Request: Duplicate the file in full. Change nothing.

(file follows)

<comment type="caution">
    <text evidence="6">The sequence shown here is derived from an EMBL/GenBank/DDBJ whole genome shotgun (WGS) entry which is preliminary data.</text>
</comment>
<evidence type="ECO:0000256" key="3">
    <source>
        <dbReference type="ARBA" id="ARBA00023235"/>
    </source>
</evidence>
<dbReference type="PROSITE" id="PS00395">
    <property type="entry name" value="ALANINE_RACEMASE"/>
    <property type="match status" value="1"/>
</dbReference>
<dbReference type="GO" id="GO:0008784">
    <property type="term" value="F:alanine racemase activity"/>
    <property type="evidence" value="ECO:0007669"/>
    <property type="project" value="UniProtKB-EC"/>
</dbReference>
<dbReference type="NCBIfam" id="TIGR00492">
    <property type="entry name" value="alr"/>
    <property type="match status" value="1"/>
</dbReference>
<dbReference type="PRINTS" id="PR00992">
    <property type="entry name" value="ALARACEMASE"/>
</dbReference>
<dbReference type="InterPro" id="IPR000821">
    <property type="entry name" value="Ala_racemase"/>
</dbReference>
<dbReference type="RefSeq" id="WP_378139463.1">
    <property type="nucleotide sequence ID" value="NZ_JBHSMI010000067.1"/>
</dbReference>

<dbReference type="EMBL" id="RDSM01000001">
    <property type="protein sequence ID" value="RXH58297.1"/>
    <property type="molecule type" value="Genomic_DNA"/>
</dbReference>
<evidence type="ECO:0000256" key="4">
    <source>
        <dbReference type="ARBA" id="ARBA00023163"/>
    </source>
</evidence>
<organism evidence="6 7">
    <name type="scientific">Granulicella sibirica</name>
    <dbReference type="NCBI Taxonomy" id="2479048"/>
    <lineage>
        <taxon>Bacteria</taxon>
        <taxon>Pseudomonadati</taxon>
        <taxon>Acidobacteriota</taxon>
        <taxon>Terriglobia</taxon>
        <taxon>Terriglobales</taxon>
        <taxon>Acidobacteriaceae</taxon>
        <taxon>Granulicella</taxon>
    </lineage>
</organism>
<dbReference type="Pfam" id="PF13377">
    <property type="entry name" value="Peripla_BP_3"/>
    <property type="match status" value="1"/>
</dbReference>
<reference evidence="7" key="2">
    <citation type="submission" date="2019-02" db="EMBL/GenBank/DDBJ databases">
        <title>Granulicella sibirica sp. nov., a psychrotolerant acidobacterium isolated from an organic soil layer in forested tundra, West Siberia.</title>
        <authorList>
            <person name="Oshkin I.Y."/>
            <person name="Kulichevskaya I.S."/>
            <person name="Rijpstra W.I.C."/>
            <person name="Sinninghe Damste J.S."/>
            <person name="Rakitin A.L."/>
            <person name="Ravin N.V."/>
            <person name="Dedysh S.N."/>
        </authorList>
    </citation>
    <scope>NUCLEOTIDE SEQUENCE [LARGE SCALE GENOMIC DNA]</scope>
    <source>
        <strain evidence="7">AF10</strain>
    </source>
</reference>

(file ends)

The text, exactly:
<comment type="caution">
    <text evidence="6">The sequence shown here is derived from an EMBL/GenBank/DDBJ whole genome shotgun (WGS) entry which is preliminary data.</text>
</comment>
<evidence type="ECO:0000256" key="3">
    <source>
        <dbReference type="ARBA" id="ARBA00023235"/>
    </source>
</evidence>
<dbReference type="PROSITE" id="PS00395">
    <property type="entry name" value="ALANINE_RACEMASE"/>
    <property type="match status" value="1"/>
</dbReference>
<dbReference type="GO" id="GO:0008784">
    <property type="term" value="F:alanine racemase activity"/>
    <property type="evidence" value="ECO:0007669"/>
    <property type="project" value="UniProtKB-EC"/>
</dbReference>
<dbReference type="NCBIfam" id="TIGR00492">
    <property type="entry name" value="alr"/>
    <property type="match status" value="1"/>
</dbReference>
<dbReference type="PRINTS" id="PR00992">
    <property type="entry name" value="ALARACEMASE"/>
</dbReference>
<dbReference type="InterPro" id="IPR000821">
    <property type="entry name" value="Ala_racemase"/>
</dbReference>
<dbReference type="RefSeq" id="WP_378139463.1">
    <property type="nucleotide sequence ID" value="NZ_JBHSMI010000067.1"/>
</dbReference>

<dbReference type="EMBL" id="RDSM01000001">
    <property type="protein sequence ID" value="RXH58297.1"/>
    <property type="molecule type" value="Genomic_DNA"/>
</dbReference>
<evidence type="ECO:0000256" key="4">
    <source>
        <dbReference type="ARBA" id="ARBA00023163"/>
    </source>
</evidence>
<organism evidence="6 7">
    <name type="scientific">Granulicella sibirica</name>
    <dbReference type="NCBI Taxonomy" id="2479048"/>
    <lineage>
        <taxon>Bacteria</taxon>
        <taxon>Pseudomonadati</taxon>
        <taxon>Acidobacteriota</taxon>
        <taxon>Terriglobia</taxon>
        <taxon>Terriglobales</taxon>
        <taxon>Acidobacteriaceae</taxon>
        <taxon>Granulicella</taxon>
    </lineage>
</organism>
<dbReference type="Pfam" id="PF13377">
    <property type="entry name" value="Peripla_BP_3"/>
    <property type="match status" value="1"/>
</dbReference>
<reference evidence="7" key="2">
    <citation type="submission" date="2019-02" db="EMBL/GenBank/DDBJ databases">
        <title>Granulicella sibirica sp. nov., a psychrotolerant acidobacterium isolated from an organic soil layer in forested tundra, West Siberia.</title>
        <authorList>
            <person name="Oshkin I.Y."/>
            <person name="Kulichevskaya I.S."/>
            <person name="Rijpstra W.I.C."/>
            <person name="Sinninghe Damste J.S."/>
            <person name="Rakitin A.L."/>
            <person name="Ravin N.V."/>
            <person name="Dedysh S.N."/>
        </authorList>
    </citation>
    <scope>NUCLEOTIDE SEQUENCE [LARGE SCALE GENOMIC DNA]</scope>
    <source>
        <strain evidence="7">AF10</strain>
    </source>
</reference>